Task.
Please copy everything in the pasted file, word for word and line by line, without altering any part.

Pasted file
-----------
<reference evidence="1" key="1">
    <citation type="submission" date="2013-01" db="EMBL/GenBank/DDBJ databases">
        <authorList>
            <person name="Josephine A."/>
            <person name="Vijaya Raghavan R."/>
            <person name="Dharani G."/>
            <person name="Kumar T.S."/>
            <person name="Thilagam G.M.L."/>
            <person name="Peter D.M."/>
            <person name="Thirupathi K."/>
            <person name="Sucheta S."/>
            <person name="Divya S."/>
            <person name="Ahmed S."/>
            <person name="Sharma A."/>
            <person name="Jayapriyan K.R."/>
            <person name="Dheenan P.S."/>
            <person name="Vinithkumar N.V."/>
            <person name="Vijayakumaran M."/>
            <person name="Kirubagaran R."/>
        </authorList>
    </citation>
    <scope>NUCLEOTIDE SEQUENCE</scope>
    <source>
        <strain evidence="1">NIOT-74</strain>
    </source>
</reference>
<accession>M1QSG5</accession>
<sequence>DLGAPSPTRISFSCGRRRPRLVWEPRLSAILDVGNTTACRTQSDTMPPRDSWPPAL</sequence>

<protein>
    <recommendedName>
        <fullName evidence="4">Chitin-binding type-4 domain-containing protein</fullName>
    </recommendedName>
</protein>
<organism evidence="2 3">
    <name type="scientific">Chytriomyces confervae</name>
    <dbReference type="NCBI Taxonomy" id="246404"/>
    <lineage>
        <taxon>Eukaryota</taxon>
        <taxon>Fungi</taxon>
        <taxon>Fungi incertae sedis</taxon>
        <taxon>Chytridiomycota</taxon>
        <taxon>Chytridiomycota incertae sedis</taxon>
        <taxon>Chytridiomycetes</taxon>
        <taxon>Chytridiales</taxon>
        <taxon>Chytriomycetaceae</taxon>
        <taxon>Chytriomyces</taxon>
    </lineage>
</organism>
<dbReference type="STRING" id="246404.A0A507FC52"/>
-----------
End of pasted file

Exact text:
<reference evidence="1" key="1">
    <citation type="submission" date="2013-01" db="EMBL/GenBank/DDBJ databases">
        <authorList>
            <person name="Josephine A."/>
            <person name="Vijaya Raghavan R."/>
            <person name="Dharani G."/>
            <person name="Kumar T.S."/>
            <person name="Thilagam G.M.L."/>
            <person name="Peter D.M."/>
            <person name="Thirupathi K."/>
            <person name="Sucheta S."/>
            <person name="Divya S."/>
            <person name="Ahmed S."/>
            <person name="Sharma A."/>
            <person name="Jayapriyan K.R."/>
            <person name="Dheenan P.S."/>
            <person name="Vinithkumar N.V."/>
            <person name="Vijayakumaran M."/>
            <person name="Kirubagaran R."/>
        </authorList>
    </citation>
    <scope>NUCLEOTIDE SEQUENCE</scope>
    <source>
        <strain evidence="1">NIOT-74</strain>
    </source>
</reference>
<accession>M1QSG5</accession>
<sequence>DLGAPSPTRISFSCGRRRPRLVWEPRLSAILDVGNTTACRTQSDTMPPRDSWPPAL</sequence>

<protein>
    <recommendedName>
        <fullName evidence="4">Chitin-binding type-4 domain-containing protein</fullName>
    </recommendedName>
</protein>
<organism evidence="2 3">
    <name type="scientific">Chytriomyces confervae</name>
    <dbReference type="NCBI Taxonomy" id="246404"/>
    <lineage>
        <taxon>Eukaryota</taxon>
        <taxon>Fungi</taxon>
        <taxon>Fungi incertae sedis</taxon>
        <taxon>Chytridiomycota</taxon>
        <taxon>Chytridiomycota incertae sedis</taxon>
        <taxon>Chytridiomycetes</taxon>
        <taxon>Chytridiales</taxon>
        <taxon>Chytriomycetaceae</taxon>
        <taxon>Chytriomyces</taxon>
    </lineage>
</organism>
<dbReference type="STRING" id="246404.A0A507FC52"/>